Given the nonstop Oscar odds-making and chatter, it feels, minutes after the 2010 nominations have been announced, as if they’re old news. But that’s not entirely the case: Now it has all been certified. Now when I tell people I think that Winter’s Bone was the best movie of 2010 and they say, “What the hell is that? You pretentious critics pick movies we’ve never heard of. What about Inception?” I can reply, “Well, I might be pretentious but you’re an ignoramus, since Winter’s Bone was nominated for Best Picture, just like motherfucking Inception, the dumb person’s idea of a smart movie that you had to see three times.” (Some chucklehead on NBC’s Today seemed quite taken aback that Winter's Bone made it over The Town. The Town!) John Hawkes as Uncle “Teardrop” in Winter’s Bone was nominated: I think I wanted that one more than any other. Hawkes, a gifted, unsung actor, is now on the map. Dale Dickey in the same film was a long shot: She lost out to Hailee Steinfeld for her lead performance in True Grit (she’s in virtually every scene before the epilogue) and another psycho matriarch, Animal Kingdom’s Jacki Weaver, who has been making the rounds in L.A. and has a lovely Aussie accent.
No Mark Wahlberg. Eeek: Now people will have to sit through Biutiful. Javier has already sent roses to Julia Roberts for the plug.
Good for Jeremy Renner, a most convincing sociopath in The Town and Amy Adams in The Fighter, less showy than Melissa Leo but even more fun. (Omigod that was my name saying nice things about her on The Fighter commercial after Peter Travers and A.O. Scott! They like me! They really like me!) I didn’t expect Nicole Kidman to get a nod for Rabbit Hole, but I’m happy she did: It’s her best performance in film that many critics stupidly overlooked. (It was no Greenberg!) And Banksy has a nomination!
Sorry, I have to lower the volume on my TV “So now it’s going to come down to a race between The Social Network and The King’s Speech?” “Yeah, I thought The King’s Speech had been knocked out by the Globes but then the Producer’s Guild ” blah blah blah blah blah .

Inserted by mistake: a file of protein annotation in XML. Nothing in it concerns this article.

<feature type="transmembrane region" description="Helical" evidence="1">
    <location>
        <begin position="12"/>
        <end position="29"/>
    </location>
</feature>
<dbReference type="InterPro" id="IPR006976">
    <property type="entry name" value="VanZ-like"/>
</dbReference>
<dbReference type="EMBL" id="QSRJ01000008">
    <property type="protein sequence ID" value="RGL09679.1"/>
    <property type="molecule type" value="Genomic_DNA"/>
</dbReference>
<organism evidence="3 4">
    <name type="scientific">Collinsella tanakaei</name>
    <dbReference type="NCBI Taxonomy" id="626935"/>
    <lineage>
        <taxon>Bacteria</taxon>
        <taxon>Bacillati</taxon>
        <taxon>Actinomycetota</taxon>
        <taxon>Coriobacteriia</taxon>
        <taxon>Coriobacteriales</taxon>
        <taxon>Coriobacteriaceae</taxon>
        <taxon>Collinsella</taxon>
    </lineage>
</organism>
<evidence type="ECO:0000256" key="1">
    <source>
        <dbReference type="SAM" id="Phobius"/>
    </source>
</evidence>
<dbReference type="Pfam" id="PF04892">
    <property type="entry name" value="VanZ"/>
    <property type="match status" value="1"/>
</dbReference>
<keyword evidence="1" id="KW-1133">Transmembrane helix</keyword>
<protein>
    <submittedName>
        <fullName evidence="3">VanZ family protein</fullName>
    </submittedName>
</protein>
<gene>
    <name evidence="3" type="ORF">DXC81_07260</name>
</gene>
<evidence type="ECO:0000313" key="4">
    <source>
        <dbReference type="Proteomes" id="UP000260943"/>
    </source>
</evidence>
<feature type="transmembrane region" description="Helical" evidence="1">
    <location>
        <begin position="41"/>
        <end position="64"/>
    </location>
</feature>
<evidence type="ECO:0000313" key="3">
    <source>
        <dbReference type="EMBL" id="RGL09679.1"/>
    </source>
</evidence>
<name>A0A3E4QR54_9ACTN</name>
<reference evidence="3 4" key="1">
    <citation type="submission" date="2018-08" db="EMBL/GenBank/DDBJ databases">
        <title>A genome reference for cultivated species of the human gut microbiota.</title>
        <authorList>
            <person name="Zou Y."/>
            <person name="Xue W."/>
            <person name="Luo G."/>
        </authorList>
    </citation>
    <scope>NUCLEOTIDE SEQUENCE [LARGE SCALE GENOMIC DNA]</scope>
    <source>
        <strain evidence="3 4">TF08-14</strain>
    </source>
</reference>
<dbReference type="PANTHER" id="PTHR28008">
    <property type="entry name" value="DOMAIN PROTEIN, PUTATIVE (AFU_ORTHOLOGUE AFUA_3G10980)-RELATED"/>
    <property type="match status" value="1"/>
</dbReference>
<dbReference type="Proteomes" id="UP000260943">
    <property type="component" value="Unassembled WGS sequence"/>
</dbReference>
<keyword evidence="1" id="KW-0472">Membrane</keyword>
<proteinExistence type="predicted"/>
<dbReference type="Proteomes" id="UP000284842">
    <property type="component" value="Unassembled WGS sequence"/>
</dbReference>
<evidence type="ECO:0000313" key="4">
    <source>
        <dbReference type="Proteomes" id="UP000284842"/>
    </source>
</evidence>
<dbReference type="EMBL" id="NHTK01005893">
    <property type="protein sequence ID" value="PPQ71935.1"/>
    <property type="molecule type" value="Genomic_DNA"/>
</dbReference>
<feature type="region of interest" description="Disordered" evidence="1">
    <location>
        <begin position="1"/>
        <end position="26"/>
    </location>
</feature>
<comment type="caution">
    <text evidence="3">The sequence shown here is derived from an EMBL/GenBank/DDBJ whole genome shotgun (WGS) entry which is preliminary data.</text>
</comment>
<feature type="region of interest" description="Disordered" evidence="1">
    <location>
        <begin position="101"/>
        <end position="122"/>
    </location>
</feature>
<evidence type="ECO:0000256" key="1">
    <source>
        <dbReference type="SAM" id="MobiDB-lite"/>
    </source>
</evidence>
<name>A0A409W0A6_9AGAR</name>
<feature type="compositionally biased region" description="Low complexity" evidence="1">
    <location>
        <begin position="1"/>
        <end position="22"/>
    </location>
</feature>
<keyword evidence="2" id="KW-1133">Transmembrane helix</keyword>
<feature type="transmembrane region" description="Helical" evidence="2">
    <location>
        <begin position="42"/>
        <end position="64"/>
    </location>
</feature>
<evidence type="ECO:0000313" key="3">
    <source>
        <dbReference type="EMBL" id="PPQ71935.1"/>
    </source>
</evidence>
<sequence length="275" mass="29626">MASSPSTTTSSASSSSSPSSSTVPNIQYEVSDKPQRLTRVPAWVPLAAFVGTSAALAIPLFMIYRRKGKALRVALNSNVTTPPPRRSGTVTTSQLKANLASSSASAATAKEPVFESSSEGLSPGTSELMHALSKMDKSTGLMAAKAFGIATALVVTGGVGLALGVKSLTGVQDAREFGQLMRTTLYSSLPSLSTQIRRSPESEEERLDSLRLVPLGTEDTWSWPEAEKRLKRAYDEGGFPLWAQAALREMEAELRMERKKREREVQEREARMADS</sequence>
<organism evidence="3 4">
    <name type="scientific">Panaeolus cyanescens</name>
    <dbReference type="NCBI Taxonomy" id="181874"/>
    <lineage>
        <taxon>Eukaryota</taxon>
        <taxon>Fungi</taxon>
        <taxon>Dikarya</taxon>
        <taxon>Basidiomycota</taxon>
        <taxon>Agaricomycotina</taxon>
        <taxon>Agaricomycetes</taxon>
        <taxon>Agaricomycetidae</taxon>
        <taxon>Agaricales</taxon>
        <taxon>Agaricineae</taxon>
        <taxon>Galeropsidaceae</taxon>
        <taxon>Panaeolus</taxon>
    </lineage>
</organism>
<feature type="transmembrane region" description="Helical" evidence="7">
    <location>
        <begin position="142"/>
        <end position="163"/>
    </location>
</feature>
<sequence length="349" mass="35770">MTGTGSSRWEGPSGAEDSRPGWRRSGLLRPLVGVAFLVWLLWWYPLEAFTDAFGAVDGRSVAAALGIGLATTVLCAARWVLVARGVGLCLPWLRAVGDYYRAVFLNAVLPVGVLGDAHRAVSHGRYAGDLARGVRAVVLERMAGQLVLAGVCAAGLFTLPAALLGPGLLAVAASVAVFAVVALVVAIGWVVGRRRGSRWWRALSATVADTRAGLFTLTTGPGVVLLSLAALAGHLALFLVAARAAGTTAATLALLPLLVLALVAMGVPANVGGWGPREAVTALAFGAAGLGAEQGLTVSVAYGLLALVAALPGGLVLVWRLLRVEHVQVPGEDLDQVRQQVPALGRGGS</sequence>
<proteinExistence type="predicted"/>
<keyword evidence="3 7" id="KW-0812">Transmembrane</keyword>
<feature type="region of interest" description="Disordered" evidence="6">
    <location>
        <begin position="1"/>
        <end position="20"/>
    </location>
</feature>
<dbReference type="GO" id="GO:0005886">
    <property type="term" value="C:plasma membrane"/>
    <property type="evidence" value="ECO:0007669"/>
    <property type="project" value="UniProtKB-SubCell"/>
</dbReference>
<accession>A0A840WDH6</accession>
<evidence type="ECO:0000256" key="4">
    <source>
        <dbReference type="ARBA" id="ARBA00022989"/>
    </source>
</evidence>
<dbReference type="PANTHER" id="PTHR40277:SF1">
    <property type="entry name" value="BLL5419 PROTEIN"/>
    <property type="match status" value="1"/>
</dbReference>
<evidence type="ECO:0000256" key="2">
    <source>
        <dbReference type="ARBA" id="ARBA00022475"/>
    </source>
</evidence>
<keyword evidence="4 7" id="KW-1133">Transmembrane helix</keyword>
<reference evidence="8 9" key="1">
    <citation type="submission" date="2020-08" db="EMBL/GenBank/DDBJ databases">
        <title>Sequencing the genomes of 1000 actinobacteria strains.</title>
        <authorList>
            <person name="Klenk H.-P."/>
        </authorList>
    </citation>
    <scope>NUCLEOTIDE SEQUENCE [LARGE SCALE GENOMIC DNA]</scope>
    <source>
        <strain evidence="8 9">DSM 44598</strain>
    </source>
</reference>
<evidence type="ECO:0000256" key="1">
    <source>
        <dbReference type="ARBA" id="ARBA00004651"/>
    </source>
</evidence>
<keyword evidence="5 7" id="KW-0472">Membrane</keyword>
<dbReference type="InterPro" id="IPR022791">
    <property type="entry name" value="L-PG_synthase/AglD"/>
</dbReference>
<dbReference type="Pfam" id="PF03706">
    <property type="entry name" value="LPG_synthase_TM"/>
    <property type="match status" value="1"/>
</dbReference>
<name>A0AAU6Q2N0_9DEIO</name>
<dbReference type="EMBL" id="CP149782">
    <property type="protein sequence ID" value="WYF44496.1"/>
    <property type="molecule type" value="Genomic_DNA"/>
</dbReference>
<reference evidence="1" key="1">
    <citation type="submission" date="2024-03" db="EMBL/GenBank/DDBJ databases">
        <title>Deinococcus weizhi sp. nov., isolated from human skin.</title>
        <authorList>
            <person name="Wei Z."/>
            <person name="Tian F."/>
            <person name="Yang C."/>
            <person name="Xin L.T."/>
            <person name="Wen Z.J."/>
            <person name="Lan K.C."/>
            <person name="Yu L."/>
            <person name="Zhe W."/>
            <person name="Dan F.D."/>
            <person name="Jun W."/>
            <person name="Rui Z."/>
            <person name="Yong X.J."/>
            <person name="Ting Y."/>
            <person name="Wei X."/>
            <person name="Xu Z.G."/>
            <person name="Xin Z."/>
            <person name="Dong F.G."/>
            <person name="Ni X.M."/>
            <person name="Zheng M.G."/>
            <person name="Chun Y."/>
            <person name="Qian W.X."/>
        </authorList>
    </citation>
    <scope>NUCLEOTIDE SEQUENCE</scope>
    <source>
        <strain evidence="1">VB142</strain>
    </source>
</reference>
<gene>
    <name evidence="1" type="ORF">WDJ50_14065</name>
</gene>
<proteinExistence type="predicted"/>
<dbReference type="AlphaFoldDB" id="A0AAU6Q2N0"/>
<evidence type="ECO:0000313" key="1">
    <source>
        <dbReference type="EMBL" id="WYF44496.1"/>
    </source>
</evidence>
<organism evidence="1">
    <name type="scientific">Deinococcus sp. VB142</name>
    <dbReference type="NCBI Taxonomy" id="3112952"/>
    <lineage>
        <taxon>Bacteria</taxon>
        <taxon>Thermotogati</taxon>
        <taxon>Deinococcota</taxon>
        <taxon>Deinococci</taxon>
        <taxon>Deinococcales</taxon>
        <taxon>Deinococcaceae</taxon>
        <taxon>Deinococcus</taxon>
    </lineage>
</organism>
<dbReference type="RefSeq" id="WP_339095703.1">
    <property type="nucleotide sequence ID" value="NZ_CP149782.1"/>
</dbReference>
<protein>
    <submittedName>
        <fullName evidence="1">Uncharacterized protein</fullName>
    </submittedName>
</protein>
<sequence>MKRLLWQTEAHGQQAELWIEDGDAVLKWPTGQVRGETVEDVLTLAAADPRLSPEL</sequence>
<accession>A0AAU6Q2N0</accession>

Some of the awards are probably already locked up: Leo, Christian Bale, Colin Firth — who gave unquestionably the best performance of 2009, in A Single Man, losing to Jeff Bridges, who’s better in True Grit than in the mawkish country-western picture he won for Will Natalie Portman win for, like Bale, losing all that weight and showing the effort? The first rule for winning acting awards: You must show the effort. One of Julianne Moore’s lightest and funniest and most charming performances is in The Kids Are All Right, but without the foreign accent or the terminal disease : no way.
Now we can forget about the other great films and performances of 2010: Annette Bening in Mother and Child (well, she had no chance for that one anyway), Moore, Mark Wahlberg, Jim Carrey, Dickey, Ryan Gosling, Aaron Eckhart. So many more.
On to the important race: Harvey Weinstein (King's Speech) versus Scott Rudin (Social Network). Preferably in the ring trained by Christian Bale with Amy Adams and Melissa Leo shrieking from the sidelines, "Hit him again, Hahvey!" "Bust his fuckun' face, Scott." "Go for the fuckin' kidn